The Insignificance of Man?

“Behold a Universe so immense that I am lost in it. I no longer know where I am. I am just nothing at all. Our world is terrifying in its insignifi cance.” So wrote Bernard de Fontenelle (1657–1757), capturing the mood of his generation as the true extent of the Universe became known. The early scientists who had sought to fathom God's ways in creation had discovered a Universe so vast that God's greatest creation, humanity itself (Figure 174), seemed like a mere candle flickering in the dark of a medieval cathedral.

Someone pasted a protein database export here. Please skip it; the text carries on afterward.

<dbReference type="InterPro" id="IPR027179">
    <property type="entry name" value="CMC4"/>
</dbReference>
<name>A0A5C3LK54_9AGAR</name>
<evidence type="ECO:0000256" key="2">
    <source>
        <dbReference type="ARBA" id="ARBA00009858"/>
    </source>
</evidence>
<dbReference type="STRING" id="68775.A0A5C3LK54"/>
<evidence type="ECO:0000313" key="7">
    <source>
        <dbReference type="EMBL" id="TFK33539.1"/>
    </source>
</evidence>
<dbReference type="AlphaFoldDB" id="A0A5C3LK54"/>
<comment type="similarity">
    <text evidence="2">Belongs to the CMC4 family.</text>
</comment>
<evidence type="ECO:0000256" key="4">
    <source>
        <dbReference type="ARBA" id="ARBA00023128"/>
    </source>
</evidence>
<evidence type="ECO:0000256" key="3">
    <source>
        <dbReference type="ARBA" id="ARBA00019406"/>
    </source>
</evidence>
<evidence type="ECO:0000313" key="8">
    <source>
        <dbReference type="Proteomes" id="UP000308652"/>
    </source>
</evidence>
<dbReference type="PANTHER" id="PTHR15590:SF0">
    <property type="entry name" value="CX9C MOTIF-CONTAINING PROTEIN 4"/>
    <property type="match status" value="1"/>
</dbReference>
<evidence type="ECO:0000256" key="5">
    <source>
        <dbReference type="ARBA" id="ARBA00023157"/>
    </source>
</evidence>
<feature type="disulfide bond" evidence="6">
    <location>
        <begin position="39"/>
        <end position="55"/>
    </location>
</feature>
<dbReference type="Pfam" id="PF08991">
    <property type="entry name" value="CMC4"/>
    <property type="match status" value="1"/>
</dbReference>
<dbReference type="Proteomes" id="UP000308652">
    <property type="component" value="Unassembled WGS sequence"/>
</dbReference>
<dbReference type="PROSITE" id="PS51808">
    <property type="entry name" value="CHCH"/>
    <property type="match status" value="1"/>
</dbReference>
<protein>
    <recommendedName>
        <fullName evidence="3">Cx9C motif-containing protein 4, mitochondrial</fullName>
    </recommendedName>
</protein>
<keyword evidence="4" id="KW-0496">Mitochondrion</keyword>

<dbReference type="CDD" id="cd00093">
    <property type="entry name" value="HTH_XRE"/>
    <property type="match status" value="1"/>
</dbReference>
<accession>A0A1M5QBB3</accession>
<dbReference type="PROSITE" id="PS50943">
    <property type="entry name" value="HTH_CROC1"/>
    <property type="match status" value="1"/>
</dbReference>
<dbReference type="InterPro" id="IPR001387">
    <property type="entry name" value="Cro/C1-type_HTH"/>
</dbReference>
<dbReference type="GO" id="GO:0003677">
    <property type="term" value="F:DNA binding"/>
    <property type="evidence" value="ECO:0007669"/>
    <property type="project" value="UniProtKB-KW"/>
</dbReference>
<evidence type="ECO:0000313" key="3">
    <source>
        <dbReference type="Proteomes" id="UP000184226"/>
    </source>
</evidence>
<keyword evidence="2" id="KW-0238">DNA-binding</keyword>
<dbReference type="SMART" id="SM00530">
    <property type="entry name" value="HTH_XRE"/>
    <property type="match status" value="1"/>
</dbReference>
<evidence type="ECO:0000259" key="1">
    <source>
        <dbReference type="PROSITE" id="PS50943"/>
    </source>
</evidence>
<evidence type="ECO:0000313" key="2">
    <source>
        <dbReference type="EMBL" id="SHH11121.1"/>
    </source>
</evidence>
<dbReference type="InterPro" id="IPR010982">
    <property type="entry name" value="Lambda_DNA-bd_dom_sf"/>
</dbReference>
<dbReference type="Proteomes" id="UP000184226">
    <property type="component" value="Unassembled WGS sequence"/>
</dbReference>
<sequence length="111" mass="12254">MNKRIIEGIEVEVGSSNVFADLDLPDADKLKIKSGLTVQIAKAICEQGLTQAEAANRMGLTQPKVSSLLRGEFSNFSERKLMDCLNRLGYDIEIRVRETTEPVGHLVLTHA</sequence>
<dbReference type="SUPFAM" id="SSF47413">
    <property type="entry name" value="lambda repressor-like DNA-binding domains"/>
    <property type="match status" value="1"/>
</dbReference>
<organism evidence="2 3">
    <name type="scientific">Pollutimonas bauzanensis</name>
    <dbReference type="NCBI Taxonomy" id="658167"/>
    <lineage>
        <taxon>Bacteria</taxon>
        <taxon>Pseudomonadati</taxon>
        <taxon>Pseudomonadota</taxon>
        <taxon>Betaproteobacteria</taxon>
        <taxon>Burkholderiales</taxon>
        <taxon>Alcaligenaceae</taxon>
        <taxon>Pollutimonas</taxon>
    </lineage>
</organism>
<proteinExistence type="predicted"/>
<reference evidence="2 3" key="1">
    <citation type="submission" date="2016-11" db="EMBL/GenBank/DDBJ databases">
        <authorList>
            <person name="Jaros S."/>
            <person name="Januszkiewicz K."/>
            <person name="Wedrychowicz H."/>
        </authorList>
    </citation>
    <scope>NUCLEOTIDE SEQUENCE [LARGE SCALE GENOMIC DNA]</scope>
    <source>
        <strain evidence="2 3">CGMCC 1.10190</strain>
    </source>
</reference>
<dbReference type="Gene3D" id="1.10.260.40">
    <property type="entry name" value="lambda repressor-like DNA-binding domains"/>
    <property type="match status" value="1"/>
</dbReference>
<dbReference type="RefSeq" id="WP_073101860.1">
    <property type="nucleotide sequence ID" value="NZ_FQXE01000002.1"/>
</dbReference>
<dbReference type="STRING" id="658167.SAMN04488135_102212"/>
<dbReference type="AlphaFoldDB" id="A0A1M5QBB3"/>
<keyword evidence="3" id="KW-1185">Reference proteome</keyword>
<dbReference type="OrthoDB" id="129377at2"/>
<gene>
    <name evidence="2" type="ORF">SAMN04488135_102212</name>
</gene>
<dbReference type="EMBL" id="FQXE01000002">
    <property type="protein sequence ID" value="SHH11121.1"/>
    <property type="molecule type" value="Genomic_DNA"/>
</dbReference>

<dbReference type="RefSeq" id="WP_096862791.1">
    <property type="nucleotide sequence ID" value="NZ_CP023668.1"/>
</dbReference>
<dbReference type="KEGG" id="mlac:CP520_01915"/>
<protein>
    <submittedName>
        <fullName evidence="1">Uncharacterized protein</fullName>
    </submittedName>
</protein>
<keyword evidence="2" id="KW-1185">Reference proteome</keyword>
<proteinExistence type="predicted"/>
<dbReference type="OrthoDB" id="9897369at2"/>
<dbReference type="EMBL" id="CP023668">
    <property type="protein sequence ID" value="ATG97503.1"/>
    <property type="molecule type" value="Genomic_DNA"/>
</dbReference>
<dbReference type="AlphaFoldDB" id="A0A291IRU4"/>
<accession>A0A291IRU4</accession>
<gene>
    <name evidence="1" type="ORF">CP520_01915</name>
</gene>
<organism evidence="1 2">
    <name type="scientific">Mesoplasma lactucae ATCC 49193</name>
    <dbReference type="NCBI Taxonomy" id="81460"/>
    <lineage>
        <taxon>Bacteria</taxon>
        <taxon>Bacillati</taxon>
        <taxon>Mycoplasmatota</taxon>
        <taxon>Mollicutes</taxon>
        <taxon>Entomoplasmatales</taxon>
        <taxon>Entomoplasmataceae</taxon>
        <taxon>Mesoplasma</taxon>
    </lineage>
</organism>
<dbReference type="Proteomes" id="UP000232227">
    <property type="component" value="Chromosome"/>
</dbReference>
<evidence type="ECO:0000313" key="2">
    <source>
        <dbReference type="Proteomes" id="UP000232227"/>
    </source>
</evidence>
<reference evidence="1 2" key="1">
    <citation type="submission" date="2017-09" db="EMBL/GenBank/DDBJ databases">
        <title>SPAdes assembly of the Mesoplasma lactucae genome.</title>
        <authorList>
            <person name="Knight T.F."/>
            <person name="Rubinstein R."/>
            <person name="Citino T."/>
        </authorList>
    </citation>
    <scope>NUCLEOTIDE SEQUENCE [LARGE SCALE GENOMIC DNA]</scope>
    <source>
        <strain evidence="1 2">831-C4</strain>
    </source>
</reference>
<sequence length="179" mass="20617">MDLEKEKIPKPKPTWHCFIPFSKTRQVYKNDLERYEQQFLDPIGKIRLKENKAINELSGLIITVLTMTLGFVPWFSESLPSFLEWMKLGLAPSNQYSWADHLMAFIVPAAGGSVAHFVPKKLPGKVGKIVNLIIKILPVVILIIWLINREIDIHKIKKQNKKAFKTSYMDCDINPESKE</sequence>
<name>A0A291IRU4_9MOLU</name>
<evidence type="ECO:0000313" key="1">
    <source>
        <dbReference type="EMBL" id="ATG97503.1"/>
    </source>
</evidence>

In 1543 Copernicus' De Revolutionibus was published and we perceived ourselves to be living in a heliocentric world, but Copernicus never sought to demote humankind, as we shall see later. As telescopes were pointed to the heavens, astronomers have found our Sun to be but one of 100 000 million stars in the Milky Way Galaxy. Today we know that if we were to count all the stars in the Milky Way at a rate of one every second, the process would take over 2500 years!


Early Universe Wilkinson Microwave Anisotropy Probe Observable Universe Anthropic Principle American Astronomer 
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© Springer Science+Business Media, LLC 2008

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